South Florida Injury Attorney Blog
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A group of wrongful death plaintiffs received a favorable ruling in an opinion recently released by the Massachusetts Supreme Court in a DUI accident case. The court upheld a district court ruling allowing the plaintiffs’ lawsuit to proceed, rejecting the defendant’s arguments that the plaintiffs had submitted a non-compliant affidavit and that the case must be dismissed.

Shot GlassesPlaintiffs Sue Bar over Father’s Death in a Single-Car DUI Accident

The plaintiffs in the case of Bayless v. TTS Corp. are the children of a man who died in an accident after he had been drinking at a bar located inside a restaurant operated by the defendant. The plaintiffs’ lawsuit alleges that the bartender and staff at the restaurant continued to serve the victim alcoholic beverages after he was extremely intoxicated and before he would be driving home. According to the appellate opinion, the man was served at least 12 alcoholic drinks while at the bar, and the employees of the defendant continued to serve him after he was clearly intoxicated. The man then left the bar to drive home, but he lost control of his vehicle and crashed about two miles from his house. He died at the scene as a result of multiple traumatic injuries.

Business Owners’ Liability for Over-Serving Alcoholic Drinks

Many states, including Massachusetts and Florida, have laws on the books that make it illegal for a restaurant, bar, or retail store to sell alcoholic beverages to someone who is obviously intoxicated. Additionally, there are civil penalties and a legal cause of action that can be filed against a business if they serve alcohol to an intoxicated patron who proceeds to get in a crash and hurt themselves or someone else. These civil laws are designed to encourage business owners and employees not to over-serve customers and put members of the public at risk.

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With thousands of miles of beautiful coastline and hundreds of lakes and rivers, Florida is a popular destination for water lovers. However, with so many people on Florida beaches and in Florida’s lakes and rivers, there are bound to be accidents. Many of these accidents are the result of inexperienced operators or, worse yet, irresponsible operators who are either not paying attention or are intoxicated.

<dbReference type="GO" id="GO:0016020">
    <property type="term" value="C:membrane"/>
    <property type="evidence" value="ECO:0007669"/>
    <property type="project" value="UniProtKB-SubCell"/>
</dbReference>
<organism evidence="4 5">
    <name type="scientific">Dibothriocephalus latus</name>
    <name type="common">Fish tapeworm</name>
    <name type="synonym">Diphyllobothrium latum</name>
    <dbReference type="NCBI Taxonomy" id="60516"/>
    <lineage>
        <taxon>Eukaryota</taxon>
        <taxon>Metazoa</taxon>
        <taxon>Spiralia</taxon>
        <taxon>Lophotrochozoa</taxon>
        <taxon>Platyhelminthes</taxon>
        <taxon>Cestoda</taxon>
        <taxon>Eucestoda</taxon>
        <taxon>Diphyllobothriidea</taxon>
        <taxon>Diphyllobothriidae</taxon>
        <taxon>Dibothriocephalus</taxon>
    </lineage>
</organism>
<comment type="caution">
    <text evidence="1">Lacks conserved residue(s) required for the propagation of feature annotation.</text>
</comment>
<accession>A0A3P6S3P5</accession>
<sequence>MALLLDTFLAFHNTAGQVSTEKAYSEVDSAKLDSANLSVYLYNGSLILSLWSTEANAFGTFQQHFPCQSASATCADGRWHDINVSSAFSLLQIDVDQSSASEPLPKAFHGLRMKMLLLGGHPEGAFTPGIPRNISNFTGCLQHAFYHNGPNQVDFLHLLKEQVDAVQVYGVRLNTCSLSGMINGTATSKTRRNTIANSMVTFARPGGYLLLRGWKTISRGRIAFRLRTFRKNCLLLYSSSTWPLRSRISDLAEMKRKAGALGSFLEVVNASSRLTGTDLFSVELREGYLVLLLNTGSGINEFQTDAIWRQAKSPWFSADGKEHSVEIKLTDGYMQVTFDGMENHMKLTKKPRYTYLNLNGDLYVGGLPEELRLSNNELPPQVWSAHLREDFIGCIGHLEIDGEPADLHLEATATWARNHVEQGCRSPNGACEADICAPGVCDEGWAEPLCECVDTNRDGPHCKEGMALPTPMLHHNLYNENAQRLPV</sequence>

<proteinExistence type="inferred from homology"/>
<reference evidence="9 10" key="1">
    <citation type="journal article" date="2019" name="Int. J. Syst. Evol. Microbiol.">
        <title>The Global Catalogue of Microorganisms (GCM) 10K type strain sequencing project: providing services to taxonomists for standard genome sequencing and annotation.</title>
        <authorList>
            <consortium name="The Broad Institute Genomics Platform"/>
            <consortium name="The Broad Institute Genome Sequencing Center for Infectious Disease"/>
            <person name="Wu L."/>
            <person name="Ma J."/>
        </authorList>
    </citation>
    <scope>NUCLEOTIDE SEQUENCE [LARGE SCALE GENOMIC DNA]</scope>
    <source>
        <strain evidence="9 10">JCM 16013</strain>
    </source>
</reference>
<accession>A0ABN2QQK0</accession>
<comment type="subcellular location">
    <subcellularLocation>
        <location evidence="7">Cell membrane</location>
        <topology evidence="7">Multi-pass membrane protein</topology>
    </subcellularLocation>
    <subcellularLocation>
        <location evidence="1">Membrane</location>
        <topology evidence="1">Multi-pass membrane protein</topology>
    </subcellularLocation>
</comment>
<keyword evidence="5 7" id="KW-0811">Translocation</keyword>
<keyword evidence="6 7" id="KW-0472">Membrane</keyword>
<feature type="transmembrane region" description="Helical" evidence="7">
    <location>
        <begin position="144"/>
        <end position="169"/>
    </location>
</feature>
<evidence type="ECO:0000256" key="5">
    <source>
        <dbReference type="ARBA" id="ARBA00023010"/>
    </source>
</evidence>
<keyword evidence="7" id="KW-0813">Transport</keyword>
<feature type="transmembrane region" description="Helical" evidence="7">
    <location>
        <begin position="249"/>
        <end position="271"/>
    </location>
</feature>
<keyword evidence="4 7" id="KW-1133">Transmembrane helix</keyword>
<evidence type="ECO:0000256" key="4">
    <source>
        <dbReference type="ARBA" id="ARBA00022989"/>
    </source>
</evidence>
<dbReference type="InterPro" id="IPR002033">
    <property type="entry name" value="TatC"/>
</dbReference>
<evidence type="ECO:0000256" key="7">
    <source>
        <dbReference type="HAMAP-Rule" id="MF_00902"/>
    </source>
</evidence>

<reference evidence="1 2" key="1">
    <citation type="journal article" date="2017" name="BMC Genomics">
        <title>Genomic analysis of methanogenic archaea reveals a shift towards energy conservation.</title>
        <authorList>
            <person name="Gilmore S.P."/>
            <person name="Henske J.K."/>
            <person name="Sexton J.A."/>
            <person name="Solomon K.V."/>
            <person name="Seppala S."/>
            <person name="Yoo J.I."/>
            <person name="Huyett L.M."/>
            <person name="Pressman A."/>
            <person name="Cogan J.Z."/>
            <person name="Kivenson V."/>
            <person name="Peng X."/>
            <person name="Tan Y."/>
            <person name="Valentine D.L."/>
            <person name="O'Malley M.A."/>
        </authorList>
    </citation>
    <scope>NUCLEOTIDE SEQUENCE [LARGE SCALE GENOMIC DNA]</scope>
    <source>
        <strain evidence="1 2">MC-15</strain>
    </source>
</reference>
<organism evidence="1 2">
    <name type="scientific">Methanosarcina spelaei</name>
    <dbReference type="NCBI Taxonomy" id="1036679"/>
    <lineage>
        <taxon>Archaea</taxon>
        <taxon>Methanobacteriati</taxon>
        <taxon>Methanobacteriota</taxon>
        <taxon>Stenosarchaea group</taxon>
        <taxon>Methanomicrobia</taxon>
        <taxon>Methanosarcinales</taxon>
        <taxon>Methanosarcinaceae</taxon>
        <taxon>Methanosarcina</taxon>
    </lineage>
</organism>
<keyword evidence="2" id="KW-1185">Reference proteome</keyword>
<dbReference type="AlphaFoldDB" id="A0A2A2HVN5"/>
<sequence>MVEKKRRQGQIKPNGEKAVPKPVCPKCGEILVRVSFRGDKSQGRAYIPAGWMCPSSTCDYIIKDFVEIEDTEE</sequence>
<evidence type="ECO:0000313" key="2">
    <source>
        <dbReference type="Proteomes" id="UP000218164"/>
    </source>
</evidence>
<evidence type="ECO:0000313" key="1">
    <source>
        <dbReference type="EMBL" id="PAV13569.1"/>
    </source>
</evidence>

BoatersBoaters, like the operators of other motorized vehicles, are responsible for their actions. This means that a negligent or intoxicated operator may be held liable for any injuries that were caused by their reckless decisions. In order to prove a case against a negligent operator, an accident victim must prove that the defendant’s negligent actions caused the accident victim’s injuries. This is most often done through a traditional negligence lawsuit.

Negligence lawsuits have four main elements:  duty, breach, causation, and damages. In most cases, the element of duty is easy to establish because boaters all have a duty to others with whom they share the water to operate their vessels in a safe manner. In most cases, the bulk of litigation in boating accident cases takes place regarding the elements of breach and causation.

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Earlier last month, four of the five families who lost loved ones in a truck accident entered into and accepted settlement negotiations with the employer of the truck driver who was determined to be at fault in the accident. According to a local news source covering the tragic accident and subsequent settlement, three of the four settlement amounts are still confidential. However, it was released that one family was provided $14 million for the loss of their loved one.

Semi TrucksSettlement Negotiations in Truck Accident Cases

It is commonly asked why so many personal injury cases end up as settlements. While there are several reasons for this, and many are based on the personal preferences of the specific parties involved, certainty is one of the main motivating factors. Even a seemingly rock-solid case can lose its strength if certain evidence is discovered or if an unfavorable pre-trial ruling is made. In these cases, it may behoove a plaintiff to accept a guaranteed sum of money rather than take the case to trial and potentially end up with nothing.

The Facts of the Case

Evidently, back in April of last year, five nursing students were traveling to work on Interstate 16. The students were split up into two cars, and they had come to a stop in a traffic jam that was caused by an unrelated accident. While the two vehicles were in stop-and-go traffic, a truck came up from behind traveling at a high rate of speed. The truck slammed into the rear of one of the vehicles carrying several students. That vehicle then crashed into the other vehicle carrying the remaining students.